Over the recent market decline, we believed markets were reacting to new economic and political realities, and that expectations for global growth and corporate profits were being recalibrated. Our rigorous investment process led us to stay the course over this normal weighing process and not overreact. As we have seen several times before in this cycle, markets eventually reconnect to positive fundamentals. Nevertheless, the recovery has been somewhat surprising in its speed and strength. We remain, as a result, hesitant to signal the “all clear” and continue to believe the correction process may last several months.
Although we do not expect markets to retest recent lows, some type of consolidation or another pullback would be normal. Late-expansion investing has been historically associated with positive stock and bond returns—and has frequently rewarded risk taking. However, this phase of the business cycle has also traditionally come with higher volatility. Market conditions can change quickly as investors adjust to slower growth and greater uncertainty. We expect more upward swings in asset prices when fundamentals improve, as has been the case recently, and downward swings when uncertainty dominates market sentiment, as was the case in December.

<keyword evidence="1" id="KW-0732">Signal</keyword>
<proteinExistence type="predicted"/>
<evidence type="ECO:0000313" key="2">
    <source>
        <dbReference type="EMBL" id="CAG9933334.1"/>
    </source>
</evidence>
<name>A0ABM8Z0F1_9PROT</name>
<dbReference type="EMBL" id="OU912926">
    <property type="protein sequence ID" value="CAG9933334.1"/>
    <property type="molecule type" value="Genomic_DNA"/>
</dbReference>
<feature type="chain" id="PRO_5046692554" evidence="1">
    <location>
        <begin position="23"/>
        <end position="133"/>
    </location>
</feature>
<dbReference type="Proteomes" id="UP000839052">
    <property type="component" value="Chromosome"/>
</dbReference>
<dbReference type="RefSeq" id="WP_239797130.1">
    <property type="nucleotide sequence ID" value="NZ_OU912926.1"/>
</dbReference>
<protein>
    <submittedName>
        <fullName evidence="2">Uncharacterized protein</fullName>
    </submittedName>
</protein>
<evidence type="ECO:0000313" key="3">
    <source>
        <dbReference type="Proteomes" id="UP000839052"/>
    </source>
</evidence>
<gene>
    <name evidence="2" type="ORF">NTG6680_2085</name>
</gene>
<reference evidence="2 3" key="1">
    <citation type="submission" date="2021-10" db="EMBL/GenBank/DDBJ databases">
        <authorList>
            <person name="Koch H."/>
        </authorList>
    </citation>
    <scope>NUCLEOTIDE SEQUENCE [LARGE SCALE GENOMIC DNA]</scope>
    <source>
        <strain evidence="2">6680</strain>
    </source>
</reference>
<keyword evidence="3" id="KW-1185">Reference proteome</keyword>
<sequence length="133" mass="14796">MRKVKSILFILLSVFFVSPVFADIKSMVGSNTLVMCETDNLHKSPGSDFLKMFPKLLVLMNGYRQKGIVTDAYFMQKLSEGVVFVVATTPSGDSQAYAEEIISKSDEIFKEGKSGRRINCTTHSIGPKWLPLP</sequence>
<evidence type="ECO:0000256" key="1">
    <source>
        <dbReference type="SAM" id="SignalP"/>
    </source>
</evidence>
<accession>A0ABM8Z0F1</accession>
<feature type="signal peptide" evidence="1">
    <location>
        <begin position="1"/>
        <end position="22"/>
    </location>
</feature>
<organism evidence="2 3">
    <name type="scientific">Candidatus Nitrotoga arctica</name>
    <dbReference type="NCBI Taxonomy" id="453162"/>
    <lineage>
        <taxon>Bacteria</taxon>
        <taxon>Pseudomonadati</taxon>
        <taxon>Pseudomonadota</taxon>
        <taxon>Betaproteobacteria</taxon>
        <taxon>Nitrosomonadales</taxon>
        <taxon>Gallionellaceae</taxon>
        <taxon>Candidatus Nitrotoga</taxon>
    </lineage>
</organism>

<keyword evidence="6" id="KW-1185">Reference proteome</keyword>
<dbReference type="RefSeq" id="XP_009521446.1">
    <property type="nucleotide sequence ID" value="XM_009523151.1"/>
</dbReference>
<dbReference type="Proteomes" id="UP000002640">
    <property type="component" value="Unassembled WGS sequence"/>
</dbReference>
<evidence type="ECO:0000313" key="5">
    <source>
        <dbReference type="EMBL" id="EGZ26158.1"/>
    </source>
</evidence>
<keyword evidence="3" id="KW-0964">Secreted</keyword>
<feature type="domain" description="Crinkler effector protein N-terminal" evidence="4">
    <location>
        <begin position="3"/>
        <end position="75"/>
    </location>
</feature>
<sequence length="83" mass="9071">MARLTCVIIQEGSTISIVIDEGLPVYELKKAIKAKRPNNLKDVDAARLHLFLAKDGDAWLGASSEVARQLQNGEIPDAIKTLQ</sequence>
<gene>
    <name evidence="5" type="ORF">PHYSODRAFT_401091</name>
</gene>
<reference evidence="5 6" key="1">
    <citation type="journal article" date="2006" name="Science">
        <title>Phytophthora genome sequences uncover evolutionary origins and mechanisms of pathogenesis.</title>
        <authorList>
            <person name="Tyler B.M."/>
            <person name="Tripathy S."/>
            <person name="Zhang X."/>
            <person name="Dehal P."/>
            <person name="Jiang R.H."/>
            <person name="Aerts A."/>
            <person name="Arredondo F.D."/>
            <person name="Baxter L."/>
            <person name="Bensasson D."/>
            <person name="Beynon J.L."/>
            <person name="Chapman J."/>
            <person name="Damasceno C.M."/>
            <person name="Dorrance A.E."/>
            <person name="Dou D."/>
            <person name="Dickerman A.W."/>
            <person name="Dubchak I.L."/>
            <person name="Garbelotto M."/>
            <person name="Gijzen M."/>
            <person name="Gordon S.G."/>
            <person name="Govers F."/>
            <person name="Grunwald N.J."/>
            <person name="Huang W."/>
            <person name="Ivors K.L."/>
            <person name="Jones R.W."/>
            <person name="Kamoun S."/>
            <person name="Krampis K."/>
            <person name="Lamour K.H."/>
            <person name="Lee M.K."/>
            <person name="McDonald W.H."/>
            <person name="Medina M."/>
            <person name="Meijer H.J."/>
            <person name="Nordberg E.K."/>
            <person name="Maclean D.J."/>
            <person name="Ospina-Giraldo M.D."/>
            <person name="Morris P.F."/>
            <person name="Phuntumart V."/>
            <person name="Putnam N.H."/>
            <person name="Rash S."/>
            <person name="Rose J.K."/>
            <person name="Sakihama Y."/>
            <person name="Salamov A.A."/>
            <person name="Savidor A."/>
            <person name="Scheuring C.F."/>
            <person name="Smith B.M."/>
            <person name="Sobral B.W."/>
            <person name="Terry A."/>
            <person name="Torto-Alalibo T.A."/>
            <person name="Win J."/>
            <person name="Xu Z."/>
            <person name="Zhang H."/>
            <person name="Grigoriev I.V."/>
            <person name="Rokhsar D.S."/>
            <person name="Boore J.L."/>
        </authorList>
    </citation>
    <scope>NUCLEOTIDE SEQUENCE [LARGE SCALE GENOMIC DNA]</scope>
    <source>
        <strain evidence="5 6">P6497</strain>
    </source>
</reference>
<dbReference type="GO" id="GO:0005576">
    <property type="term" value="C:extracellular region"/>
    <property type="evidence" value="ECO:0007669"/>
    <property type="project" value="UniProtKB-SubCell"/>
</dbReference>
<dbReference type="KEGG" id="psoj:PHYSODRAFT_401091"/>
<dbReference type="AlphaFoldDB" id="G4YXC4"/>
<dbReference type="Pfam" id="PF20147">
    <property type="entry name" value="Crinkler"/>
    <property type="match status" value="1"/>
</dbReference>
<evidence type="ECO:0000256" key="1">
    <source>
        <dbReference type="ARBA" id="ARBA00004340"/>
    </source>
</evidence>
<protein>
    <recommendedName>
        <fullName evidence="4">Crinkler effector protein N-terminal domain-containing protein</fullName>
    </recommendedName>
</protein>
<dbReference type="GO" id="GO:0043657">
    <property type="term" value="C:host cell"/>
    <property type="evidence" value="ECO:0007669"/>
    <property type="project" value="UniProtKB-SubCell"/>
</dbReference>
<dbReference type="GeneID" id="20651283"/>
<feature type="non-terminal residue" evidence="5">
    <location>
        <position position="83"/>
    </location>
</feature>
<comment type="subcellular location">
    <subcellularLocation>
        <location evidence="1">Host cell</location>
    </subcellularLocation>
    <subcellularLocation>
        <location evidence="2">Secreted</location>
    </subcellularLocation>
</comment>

In 2018, the biggest source of market volatility was concern that the Fed would increase short-term rates too quickly and, in doing so, derail economic growth. The Fed has come full circle from just three months ago. Officials still expect a strong economy in 2019; however, slowing global growth, decelerating inflation, and unresolved policy issues have all eroded the central bank’s conviction in that baseline somewhat. While this more dovish turn has been cheered by markets and is a near-term positive for risk assets, it is likely premature to suggest that the current tightening cycle is over.
In fact, it can be argued the Fed’s new “wait-and-see” approach on setting interest rates and reducing its balance sheet sets the stage for more uncertainty down the road. We continue to believe that monetary policy remains far from tight and arguably still modestly accommodative. If the labor market continues to tighten and additional wage growth takes hold, concerns that the Fed has positioned itself behind the curve could cause another rise in investor anxiety over the direction of monetary policy.
Trade tensions and global growth also remain a top concern for us. The consensus on the street is that deals will be concluded with China, auto tariffs, and Brexit. We are not quite as confident and believe it will likely be several more months before we have better clarity. In the meantime, slower economic growth driven by uncertainty over these issues could hurt sales and profitability and also provides a headwind to PE’s.